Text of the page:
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African Health Sciences
Makerere University Medical School
ISSN: 1680-6905 EISSN: 1729-0503
Vol. 5, Num. 4, 2005, pp. 300-303

African Health Sciences, Vol. 5, No. 4, December 2005, pp. 300-303

Implications of bride price on domestic violence and reproductive health in Wakiso District, Uganda

Dan K. Kaye1, Florence Mirembe1, Anna Mia Ekstrom2,Grace Bantebya Kyomuhendo3, Annika Johansson2

1Makerere University Medical School, Department of Obstetrics and Gynaecology,
2Department of Public Health Sciences, Karolinska Institute, IHCAR, Sweden,
3Makerere University, Department of Women and Gender Studies, P.O. Box 7062, Kampala Uganda
Correspondence author: Dan Kaye, Department of Obstetrics and Gynaecology, Makerere University Medical School, P.O. Box 7072, Kampala, Uganda Phone 256-41-533451; 256-41-534361,

Code Number: hs05052


Objective: Bride price payment is a gender issue with implications on gender relations in different socio-cultural contexts. It also impacts Sexual and Reproductive Health and Rights. In a qualitative study on the perceptions of domestic violence in Wakiso district, payment of bride price emerged as one of the key factors associated with domestic violence. The study explored experiences, motivations, meanings, consequences and reproductive health implications of bride price payment in Wakiso district Uganda.
10 single-sex focus group discussions and 14 in-depth interviews were conducted in Wakiso and Nangabo sub-counties, Wakiso district from July 2003 through March 2004. Data was analyzed by thematic content analysis, assisted by Easy Text software for data retrieval.
Participants perceived bride price as indicating that a woman was ‘bought’ into the man’s household, which reduced her household decision-making roles. It limited women’s independence and perpetuated unequal gender power relations, especially regarding health-seeking behaviour.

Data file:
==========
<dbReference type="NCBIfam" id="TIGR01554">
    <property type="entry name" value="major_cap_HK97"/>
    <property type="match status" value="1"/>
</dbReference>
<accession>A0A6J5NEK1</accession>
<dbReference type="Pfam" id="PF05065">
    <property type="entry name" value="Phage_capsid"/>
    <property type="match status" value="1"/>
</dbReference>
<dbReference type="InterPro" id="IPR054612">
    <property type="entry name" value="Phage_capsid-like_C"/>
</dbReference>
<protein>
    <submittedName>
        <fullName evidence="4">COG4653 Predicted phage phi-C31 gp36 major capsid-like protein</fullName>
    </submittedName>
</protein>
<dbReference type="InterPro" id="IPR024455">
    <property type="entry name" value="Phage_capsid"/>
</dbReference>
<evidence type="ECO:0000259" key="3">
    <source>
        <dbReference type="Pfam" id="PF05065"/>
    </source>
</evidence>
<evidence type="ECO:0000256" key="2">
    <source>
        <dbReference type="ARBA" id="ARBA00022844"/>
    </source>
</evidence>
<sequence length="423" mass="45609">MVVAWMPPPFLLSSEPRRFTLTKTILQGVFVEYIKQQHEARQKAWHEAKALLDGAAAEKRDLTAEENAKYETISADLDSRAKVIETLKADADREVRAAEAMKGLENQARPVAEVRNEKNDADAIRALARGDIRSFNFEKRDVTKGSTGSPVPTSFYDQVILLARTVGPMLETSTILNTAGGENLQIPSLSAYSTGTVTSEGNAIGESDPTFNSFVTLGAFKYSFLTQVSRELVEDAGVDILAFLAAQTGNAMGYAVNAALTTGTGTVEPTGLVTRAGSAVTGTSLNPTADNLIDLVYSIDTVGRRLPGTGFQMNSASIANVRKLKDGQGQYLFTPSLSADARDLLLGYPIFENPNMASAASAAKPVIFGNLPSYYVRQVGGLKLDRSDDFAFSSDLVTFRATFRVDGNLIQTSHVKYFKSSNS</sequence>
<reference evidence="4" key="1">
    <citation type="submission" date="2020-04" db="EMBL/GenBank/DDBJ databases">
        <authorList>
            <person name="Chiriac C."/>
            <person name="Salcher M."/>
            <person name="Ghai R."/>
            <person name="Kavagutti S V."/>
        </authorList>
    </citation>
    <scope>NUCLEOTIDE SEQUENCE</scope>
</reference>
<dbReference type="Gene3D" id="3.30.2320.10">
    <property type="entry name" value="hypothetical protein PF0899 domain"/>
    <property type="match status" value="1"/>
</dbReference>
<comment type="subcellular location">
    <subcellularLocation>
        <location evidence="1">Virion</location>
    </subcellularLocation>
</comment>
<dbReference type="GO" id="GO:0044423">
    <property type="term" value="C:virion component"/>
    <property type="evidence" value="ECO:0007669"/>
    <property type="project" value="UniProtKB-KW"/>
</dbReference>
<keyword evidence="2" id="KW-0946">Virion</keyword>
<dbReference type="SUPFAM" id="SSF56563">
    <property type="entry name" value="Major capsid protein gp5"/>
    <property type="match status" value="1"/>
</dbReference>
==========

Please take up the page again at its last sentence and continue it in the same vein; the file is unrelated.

Bride price payment is a contextual factor that the community in Wakiso District, Uganda, perceived as associated with domestic violence, with serious sexual and reproductive health implications.

Key words: Domestic violence; Reproductive Health; Bride price payment; Uganda.


Historically, gift exchange has been an important integral part of marriage rites and ceremonies in African culture. It involves exchange of materials or money from the man’s to the woman’s household, but practices differ between communities. In most, it is men folk who participate in discussions that determine what, how much and how such a payment is made. Domestic violence is common in Uganda, a hospital-based study among pregnant women3 showed a prevalence of 57%, but only a few studies have explored the context in which domestic violence occurs in Uganda.1,2 Factors that influence a culture of violence were classified by Barzellato4 into originating, promoting and facilitating factors. Accordingly, violence originates from breakdown of social integration mechanisms, followed by weakening of the family’s role in socializing individuals and finally promoted by absence of mechanisms for peaceful resolution of conflict4.

Heise5 proposed a framework for analyzing determinants of domestic violence as the interplay of personal, situational and socio-cultural factors. From this model5, violence results from interaction of factors atdifferent levels of the social environment, ranging from biological/personal factors, relationship factors and formal/ informal institutions in which the relationship occurs. Bride price payment may be one of the factors that apply in this ecological model.

Bride price payment has implications on gender relations, values, expectations and roles. In her ethnographic studies in Kiisi District in Kenya, Silberschmidt6 conceptualized violence as a problem of transition from traditional to modern society. She found that men seemed to have lost identity and their position was weakened by altered gender relations following modernization, resulting into gender antagonism regarding perceived roles.

In a qualitative study carried out by us on perceptions and experiences of domestic violence in Wakiso district, payment of bride price emerged as one of the factors associated with domestic violence. Bride price payment has implications on gender relations in different socio-cultural contexts and impacts Sexual and Reproductive Health and Rights. The objective of this study was to explore perceptions of bride price payment and implications on reproductive health in Wakiso district, Uganda. Ethical clearance to carry out the study was obtained from Makerere University Ethics and Research Committee, Karolinska Institute Ethics Committee, local authorities in Wakiso district and Uganda National Council of Science and Technology. Both community and individual participants’ informed consent were obtained.